Over at Poetic Discourse, Poetic Stanziel's first post after joining a ClusterFuck Coalition (CFC) alliance (Gentlemen's Agreement) was telling.

It was the sort of post one often sees from bloggers when they go on a new adventure. It was primarily a set of honest first impressions of the various admin and logistic hoops one invariably jumps through when joining a nullsec entity. He talked about how the experience met and varied from his expectations, all in a good humored way that often carried an undercurrent of excitement. You could tell Stanz was looking forward to trying nullsec on for size. Upon a time this would have been responded to with a chorus of welcomes and a bit of good-natured ribbing.

Instead, Stanz got beaten about the head and shoulders by Goonswarm's Thought Police.

It seems a certain extreme orthodoxy has entered Goonswarm's zeitgeist, causing its sense of humor to atrophy. I can't say I'm too surprised.  Such an end is inevitable when a fun, irreverent bunch of souls like lez Goons are gagged, shackled and put under the yoke of a cult of personality. Likely they never saw it coming.

It began, I suspect, as such things often do.

Someone at the top suggested that outsiders offering insults to Goonswarm needed to be punished.  And out of an esprit de corps, and because it seemed a fun idea at the time, everybody was jiggy with it.  Soon enough someone at the top suggested it was necessary to control the Goonswarm narrative.  After all, Goons don't want a bunch of pubbie bloggers telling their story, right?  So Goons all need to be on the same page, sending out the same message.  And out of an esprit de corps, and because it seemed a fun idea at the time, everybody was jiggy with it.  And then someone at the top suggested that even Goons offering insults to Goonswarm needed to be put in their place or shown the door with extreme prejudice.

And somewhere along the line, it stopped mattering if anybody was jiggy with it anymore.

Departure from orthodoxy became tantamount to treason, and suddenly there were a lot of self-important little grey men running around the swarm reporting insults to Goonswarm and un-Goon-like activities, and beating down any Goony nails with the temerity to stick up. Somewhere along the line, obedience became the measure of the bee.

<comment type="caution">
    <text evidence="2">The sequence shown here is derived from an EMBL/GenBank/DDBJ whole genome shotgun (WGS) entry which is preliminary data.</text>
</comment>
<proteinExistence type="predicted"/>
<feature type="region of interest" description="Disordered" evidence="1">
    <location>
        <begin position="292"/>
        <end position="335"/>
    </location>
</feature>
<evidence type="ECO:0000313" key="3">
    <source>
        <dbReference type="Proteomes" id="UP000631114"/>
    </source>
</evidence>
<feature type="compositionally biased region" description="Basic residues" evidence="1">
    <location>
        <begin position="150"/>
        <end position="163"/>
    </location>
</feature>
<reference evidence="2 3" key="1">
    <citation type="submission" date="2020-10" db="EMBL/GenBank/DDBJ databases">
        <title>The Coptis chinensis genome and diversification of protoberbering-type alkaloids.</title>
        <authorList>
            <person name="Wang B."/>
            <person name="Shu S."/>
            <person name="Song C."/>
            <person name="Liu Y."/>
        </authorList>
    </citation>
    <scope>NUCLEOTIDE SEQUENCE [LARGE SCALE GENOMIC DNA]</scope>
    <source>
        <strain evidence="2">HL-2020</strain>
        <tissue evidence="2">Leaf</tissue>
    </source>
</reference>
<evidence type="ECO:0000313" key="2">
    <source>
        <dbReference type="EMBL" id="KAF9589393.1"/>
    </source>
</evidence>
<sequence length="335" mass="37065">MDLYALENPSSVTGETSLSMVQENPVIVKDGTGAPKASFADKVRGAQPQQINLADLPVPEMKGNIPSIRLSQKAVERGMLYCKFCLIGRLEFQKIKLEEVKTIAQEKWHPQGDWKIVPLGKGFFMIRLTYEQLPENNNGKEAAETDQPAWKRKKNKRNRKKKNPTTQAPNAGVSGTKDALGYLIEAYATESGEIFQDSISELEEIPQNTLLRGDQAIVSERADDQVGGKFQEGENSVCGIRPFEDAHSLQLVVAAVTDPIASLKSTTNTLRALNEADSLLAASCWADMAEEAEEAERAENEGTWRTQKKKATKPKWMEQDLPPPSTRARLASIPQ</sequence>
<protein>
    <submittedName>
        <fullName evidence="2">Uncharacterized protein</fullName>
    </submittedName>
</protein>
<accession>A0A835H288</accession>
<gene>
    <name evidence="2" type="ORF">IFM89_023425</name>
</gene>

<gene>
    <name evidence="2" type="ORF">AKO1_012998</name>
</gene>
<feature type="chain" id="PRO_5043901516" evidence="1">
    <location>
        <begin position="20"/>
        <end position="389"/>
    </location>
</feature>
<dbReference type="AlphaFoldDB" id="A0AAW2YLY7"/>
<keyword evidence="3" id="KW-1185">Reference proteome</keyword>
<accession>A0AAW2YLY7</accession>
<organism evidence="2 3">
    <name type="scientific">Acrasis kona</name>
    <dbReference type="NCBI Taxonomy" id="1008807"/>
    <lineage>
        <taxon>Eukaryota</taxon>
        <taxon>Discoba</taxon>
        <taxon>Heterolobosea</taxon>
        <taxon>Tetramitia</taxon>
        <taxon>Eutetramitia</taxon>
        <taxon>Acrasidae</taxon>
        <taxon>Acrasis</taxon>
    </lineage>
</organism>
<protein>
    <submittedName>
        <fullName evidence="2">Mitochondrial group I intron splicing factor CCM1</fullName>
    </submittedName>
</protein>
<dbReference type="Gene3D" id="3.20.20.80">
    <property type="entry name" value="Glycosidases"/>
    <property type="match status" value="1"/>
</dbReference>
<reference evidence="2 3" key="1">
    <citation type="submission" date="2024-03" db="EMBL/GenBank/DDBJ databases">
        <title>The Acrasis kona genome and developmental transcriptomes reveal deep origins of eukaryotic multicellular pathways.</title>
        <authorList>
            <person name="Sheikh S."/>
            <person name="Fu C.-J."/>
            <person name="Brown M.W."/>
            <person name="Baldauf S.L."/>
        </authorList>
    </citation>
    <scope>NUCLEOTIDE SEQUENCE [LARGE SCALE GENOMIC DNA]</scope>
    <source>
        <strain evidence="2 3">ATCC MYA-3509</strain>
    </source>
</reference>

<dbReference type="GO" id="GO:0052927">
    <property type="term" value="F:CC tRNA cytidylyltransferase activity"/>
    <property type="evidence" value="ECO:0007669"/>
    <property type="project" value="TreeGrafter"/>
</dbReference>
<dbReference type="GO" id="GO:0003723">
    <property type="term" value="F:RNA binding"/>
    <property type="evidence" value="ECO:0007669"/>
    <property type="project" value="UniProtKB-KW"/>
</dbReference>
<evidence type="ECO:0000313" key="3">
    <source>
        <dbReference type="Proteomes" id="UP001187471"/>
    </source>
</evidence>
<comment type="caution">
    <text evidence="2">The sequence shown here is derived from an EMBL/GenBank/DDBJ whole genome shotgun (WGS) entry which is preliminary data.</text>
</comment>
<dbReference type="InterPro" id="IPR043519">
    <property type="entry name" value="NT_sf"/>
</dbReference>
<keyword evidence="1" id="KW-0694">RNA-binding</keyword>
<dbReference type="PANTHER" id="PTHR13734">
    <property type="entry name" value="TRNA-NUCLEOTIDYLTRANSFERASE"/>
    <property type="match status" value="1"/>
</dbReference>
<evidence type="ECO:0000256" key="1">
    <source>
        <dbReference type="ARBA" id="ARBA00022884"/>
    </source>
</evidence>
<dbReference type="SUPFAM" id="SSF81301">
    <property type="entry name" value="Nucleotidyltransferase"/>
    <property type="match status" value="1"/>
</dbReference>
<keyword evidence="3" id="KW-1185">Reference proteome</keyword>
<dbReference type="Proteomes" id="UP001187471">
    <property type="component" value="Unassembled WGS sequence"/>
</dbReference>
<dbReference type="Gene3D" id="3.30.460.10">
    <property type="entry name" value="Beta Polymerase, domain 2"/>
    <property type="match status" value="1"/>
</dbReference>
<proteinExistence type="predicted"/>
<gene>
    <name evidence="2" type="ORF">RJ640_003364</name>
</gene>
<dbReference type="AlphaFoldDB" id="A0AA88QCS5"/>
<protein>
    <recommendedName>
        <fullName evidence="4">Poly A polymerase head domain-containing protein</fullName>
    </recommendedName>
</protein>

It seems the bar for insults to Goonswarm has dropped so low that failing to effuse over Goonswarm administrative interfaces or processes qualifies as a breach of orthodoxy.  Stanz writes a post that seeks to offend no-one, and is in almost every wise inoffensive. Yet the orthodoxy of little grey men with little grey minds is offended and Stanz must suffer their corrections. Going forward, Stanz must weigh every word he writes, lest the little grey men take umbrage.

Now, Stanz will not take kindly to being told what he can and can't write. I'm pretty confident that if it were only Stanz on the line, he'd tell those little grey men where to put their little grey heads.  However, Stanz is not a solo act. He is a member of a corporation that has hitched its wagon to the CFC and they will suffer if Stanz does not 'modulate' his blog to avoid offending the sensibilities of the Goon orthodox.  This is how little grey men get control over their betters. 

I've seen it before. Good and thoughtful word-smiths have time and again bent their knee to avoid the tang of dissent and, eventually, even difference of opinion. Within Goonswarm's ranks orthodoxy has replaced hijinks and the watchword has become that if you can't say something nice about Goonswarm, you're best saying nothing at all.

Monday, May 6, 2013

Millions of Mischiefs

We are at the stake
And bayed about with many enemies;
And some that smile have in their hearts, I fear,
Millions of mischiefs.

    William Shakespeare - Julius Caesar 

Recent developments in nullsec do not bode well for the future of Honey Badger Coalition (HBC).

Pandemic Legion (PL) exited the the coalition a few weeks back.  This was ostensibly due to a little diplomatic hiccup involving PL ships shooting up HBC ships which fanned the flames of mistrust some HBC alliances felt for Legio Pandemica owing to the latter's take-over of coalition leadership following the undermining and subsequent ouster of Test's Montolio.  PL took the opportunity to formally separate themselves from HBC. In so doing, however, they maintained proxy control over the HBC by leading behind Pandemic veteran, Sort Dragon, as leader of the HBC.

Recall that in Farms and Fields: Metagame and Breakfast of Champions, I'd pointed out that Clusterfuck Coalition (CFC) would not tolerate HBC as a potential threat to CFC's hegemony over nullsec. I've no doubt that the CFC/Pandemic Legion engineered take-down of Montolio engendered a lot of crocodile smiles and high-fives in the smoke-filled rooms of nullsec. However, the smiles on the CFC side of the table would have faded somewhat at the prospect of PL controlling nullsec's largest coalition.

PL by itself could cause the CFC a great deal of trouble.  PL leading nullsec's largest coalition is an 'extinction-level' threat from the CFC's point of view, and can not be tolerated. Montolio, while openly hostile to the CFC, would have been in many ways easier to counter than the subtle knife play Pandemic Legion has shown itself capable of.  On the Pandemic Legion side of the fence, control of the HBC afforded PL options and a certain leverage in dealings with the CFC that they were reluctant to throw away. It will not have been lost upon the Pandemic leadership that, without the HBC as a counterbalance, CFC's 'recommendations' to PL will quickly become outright demands and directives.